Reading the Signs

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This book caught my eye last month, whilst on my travels. It was in the famous City Lights Bookstore in San Francisco.kanban book

City Lights is an unusual place to find a book on a Lean tool, with it being a renowned independent bookstore-publisher that specialises in world literature, the arts, and progressive politics.

On further inspection, however, I found it was an art book on the traditional shop signs of Japan.

Kanban simply translates to sign or board.

Students of Lean thinking know that the term Kanban is used as part of the Toyota Production System which Toyota introduced in the late 1940s after studying supermarkets with the idea of applying shop supply chain techniques to the factory floor because the customer generally takes only what they need and the supermarket only replenishes to the level of customer demand to reduce wastage and therefore improve profits.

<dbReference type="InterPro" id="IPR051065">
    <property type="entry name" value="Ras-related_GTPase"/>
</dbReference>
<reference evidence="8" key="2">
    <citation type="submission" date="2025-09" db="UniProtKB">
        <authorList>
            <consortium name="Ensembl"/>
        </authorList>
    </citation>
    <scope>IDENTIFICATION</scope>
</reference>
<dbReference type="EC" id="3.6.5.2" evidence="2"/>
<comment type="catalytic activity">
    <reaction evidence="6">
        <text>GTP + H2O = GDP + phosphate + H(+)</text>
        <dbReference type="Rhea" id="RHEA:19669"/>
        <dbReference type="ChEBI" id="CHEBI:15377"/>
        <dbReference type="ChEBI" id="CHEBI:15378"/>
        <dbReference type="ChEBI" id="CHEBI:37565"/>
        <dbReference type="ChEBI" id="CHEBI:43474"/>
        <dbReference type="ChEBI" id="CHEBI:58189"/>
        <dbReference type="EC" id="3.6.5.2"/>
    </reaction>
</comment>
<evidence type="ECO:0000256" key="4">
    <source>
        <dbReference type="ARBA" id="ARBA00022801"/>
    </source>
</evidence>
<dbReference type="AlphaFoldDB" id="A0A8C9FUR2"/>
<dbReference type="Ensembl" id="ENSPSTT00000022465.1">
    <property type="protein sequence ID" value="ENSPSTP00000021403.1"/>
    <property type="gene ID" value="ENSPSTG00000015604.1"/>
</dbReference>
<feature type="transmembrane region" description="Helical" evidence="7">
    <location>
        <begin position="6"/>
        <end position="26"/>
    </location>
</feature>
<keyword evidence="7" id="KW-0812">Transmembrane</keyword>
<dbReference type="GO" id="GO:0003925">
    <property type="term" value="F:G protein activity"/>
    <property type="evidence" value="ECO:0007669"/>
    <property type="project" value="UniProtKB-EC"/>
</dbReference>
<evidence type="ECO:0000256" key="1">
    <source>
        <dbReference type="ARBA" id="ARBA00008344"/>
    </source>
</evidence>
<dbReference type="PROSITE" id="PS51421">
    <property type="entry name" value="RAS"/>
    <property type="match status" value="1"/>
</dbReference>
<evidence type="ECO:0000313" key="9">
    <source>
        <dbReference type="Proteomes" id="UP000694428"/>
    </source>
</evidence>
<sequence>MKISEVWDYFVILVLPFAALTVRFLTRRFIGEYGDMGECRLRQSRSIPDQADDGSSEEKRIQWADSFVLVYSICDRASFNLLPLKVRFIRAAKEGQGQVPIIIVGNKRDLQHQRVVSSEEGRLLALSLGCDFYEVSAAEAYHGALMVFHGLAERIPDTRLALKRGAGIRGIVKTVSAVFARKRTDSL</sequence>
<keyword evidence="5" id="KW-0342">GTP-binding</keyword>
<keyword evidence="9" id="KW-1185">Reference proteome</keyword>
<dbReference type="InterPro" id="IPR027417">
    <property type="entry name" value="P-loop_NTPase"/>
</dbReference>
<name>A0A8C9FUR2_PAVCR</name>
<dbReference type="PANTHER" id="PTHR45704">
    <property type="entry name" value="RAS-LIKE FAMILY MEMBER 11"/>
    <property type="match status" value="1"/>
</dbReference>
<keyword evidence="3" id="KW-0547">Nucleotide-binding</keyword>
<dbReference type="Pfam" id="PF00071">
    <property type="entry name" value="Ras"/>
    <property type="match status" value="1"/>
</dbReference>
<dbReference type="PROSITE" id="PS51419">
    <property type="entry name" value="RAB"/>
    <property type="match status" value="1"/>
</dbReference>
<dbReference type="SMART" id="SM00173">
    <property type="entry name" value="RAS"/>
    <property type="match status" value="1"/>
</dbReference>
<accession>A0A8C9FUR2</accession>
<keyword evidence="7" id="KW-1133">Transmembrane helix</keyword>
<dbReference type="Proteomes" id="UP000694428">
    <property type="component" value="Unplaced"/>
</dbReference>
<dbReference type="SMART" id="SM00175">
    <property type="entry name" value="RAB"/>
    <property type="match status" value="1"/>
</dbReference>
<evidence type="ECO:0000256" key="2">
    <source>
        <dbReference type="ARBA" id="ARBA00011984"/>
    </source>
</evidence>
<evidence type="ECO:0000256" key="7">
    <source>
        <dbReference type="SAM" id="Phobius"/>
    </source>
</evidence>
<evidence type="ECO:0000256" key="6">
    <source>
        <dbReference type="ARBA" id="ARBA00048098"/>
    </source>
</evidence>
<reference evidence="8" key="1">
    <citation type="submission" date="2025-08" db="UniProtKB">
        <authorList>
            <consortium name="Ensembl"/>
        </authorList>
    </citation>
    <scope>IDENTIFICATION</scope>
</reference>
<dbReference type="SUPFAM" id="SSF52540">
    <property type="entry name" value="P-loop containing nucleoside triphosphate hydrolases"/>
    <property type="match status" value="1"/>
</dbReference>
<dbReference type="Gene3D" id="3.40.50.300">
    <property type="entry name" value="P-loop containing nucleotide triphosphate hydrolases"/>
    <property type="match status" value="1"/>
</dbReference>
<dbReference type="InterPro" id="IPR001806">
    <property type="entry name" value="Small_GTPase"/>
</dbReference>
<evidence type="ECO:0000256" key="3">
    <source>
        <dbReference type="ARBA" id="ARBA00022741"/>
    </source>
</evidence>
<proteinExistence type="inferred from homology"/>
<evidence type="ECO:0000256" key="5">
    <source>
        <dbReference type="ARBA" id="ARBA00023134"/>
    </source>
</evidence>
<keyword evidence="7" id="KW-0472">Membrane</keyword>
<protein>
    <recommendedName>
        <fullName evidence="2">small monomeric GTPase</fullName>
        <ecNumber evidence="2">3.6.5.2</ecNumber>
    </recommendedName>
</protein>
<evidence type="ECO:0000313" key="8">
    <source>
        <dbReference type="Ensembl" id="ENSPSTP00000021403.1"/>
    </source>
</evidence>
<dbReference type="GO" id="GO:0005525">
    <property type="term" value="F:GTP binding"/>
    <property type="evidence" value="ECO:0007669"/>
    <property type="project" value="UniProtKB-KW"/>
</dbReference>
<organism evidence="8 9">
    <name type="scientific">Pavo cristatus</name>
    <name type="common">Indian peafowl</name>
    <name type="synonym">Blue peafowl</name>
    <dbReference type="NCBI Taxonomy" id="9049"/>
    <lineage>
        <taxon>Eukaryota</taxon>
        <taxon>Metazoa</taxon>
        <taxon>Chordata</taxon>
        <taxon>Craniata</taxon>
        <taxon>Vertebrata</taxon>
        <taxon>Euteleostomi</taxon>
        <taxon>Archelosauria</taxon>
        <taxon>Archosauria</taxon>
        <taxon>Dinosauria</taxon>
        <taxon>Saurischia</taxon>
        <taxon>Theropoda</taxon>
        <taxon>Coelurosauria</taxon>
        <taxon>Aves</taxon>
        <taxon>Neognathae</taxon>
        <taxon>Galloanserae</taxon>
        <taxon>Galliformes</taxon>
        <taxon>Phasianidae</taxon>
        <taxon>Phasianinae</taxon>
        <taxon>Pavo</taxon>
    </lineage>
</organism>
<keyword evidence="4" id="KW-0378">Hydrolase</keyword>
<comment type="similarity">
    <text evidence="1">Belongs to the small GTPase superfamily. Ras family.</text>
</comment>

Applying Kanban to a manufacturing process ensured that stock levels aligned with actual consumption and by using a sign or signal enabled the supplier to produce and deliver more stock only when material is consumed.

This had the great advantage of:

  • reducing waste and scrap material
  • reducing inventory levels and overhead costs
  • reducing overproduction
  • minimising wait times
  • streamlining production
  • reducing the risk of obsolescence
  • identifying and reacting to production issues quicker

I always find it fascinating finding new insights tracing back the history of Lean, learning more about the collection of proven management principles and ideas collated together to form a common sense system.

Also as a Lean practitioner for (ahem) a number of years now, it is satisfying to know that you can still always find out more on the history of continuous improvement and its many facets.

It is quite literally a physical and cerebral journey.

Reading the Signs

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